The rise of Glasgow’s independent coffee culture
Glasgow last night played host to the launch of Scotland’s first Independent Coffee Guide, cementing its place as a major player on the speciality coffee scene.
Over 100 people packed into South Block on Osborne Street to experience the landmark moment for the local industry, as Salt Media publishers unveiled their glossy 130-page encyclopaedia of Scottish coffee shops and roasters.
The guide is the first of its kind in Scotland after similar successful projects by Salt Media in the south-west and north of England. North Berwick-based photographer Gavin Smart contributed an array of images to the guide, and these were displayed in a mini-gallery at the launch event.
Jo Rees, editor of the Indy Coffee Guide, said: “There’s loads of coffee in Scotland – some of it incredible, some not so good, but with your Indy Coffee Guide in your back pocket, you can be confident that you won’t waste your precious and limited caffeine intake on anything but the very best speciality coffee. It’s your starting point for some brilliant coffee adventures.”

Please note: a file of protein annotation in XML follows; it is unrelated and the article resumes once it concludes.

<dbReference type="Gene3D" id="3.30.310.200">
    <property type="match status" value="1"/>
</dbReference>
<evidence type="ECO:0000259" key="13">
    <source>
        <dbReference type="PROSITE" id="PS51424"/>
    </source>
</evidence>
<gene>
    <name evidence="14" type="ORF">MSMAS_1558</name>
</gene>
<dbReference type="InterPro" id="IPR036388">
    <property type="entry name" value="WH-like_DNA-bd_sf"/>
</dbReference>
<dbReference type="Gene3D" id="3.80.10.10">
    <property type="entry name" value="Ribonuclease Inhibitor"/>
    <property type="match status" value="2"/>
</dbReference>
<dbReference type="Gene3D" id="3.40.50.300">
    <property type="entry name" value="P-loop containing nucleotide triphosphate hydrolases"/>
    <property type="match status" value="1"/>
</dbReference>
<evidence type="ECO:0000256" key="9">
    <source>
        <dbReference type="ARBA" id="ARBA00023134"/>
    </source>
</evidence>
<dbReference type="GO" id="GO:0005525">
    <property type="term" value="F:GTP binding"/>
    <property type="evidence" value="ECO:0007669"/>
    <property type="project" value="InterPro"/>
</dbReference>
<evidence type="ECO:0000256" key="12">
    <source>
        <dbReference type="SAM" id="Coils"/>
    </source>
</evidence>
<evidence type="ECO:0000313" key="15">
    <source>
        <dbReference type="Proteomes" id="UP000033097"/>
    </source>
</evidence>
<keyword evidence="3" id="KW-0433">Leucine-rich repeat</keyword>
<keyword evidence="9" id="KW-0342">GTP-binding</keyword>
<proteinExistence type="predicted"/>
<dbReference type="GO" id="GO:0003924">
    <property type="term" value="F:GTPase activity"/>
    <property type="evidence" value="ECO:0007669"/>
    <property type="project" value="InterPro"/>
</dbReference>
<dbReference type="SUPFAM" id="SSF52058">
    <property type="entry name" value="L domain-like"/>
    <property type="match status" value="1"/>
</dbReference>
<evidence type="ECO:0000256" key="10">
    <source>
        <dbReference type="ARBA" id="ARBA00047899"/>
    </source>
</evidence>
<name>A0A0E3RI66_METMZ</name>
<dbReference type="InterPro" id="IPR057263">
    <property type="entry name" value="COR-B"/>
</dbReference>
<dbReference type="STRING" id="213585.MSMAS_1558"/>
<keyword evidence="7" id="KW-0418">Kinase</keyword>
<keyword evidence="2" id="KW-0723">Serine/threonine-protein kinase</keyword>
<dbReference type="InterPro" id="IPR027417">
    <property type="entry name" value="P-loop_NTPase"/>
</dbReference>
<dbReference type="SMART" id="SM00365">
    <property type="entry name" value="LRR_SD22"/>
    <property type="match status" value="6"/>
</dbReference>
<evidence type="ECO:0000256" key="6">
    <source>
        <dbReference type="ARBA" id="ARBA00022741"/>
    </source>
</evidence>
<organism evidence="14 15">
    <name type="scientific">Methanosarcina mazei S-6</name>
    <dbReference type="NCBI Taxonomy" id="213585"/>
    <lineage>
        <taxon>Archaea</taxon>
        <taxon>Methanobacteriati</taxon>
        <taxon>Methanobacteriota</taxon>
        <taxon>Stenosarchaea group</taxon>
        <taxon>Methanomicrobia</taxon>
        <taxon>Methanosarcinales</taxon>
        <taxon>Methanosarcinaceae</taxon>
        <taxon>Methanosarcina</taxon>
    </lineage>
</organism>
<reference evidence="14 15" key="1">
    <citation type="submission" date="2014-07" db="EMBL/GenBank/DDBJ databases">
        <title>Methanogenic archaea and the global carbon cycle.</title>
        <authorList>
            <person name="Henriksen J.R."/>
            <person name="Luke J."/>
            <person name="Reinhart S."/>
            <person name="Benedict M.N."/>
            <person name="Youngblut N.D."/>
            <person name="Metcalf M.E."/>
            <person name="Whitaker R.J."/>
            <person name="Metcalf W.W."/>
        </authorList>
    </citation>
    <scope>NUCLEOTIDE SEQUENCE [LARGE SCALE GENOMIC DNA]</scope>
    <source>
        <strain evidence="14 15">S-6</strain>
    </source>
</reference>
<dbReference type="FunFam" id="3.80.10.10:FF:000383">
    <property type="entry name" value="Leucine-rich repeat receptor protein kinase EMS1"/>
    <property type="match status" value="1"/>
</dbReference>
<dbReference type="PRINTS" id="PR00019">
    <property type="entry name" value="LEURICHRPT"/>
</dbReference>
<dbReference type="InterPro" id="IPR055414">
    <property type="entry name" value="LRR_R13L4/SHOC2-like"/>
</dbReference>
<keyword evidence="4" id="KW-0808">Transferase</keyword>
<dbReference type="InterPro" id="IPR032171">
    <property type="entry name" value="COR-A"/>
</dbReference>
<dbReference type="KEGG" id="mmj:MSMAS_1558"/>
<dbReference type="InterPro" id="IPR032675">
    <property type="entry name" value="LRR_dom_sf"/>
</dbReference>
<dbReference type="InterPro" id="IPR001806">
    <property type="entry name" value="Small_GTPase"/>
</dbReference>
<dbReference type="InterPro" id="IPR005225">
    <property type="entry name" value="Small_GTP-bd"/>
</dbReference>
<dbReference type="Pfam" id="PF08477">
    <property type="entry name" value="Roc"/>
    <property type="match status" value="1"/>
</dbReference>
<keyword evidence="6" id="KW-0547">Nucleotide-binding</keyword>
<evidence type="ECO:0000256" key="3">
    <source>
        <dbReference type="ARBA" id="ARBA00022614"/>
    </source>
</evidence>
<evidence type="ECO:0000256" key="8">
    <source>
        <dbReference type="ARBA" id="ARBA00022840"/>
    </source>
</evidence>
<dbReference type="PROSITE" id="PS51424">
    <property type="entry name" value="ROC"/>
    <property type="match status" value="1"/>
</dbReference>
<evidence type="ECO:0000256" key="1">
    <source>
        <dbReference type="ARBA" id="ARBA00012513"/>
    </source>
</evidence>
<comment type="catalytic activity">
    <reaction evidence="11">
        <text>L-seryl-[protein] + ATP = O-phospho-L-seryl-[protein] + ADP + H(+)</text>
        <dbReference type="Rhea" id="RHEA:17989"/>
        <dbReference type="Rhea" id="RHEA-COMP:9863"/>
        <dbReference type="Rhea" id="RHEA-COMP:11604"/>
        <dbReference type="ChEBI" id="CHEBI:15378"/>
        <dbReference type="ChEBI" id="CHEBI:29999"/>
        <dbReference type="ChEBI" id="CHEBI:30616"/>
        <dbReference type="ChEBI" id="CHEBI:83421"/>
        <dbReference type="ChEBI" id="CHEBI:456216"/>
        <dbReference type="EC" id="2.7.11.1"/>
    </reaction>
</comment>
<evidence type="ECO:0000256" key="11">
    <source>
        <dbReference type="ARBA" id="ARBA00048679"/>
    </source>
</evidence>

Maxwell Colonna-Dashwood, UK Barista champion, said: “The guide represents the emergence of “coffee tourism”. After all, guidebooks have led people to new and exciting realms for centuries.”
A four-strong panel picked out 44 top coffee shops and 11 top roasters stretching from Ullapool to Berwick. Also included are supplementary lists of 27 highly recommended shops and 7 roasters. All in all, 22 Glasgow establishments are featured in the Guide.
The Scottish speciality coffee industry is riding a wave of publicity at the moment. The second Glasgow Coffee Festival was held in October last year, and the launch of the Independent Coffee Guide comes one day before the ‘northern’ heat of the 2016 UK Barista Championship which is being held in Glasgow today.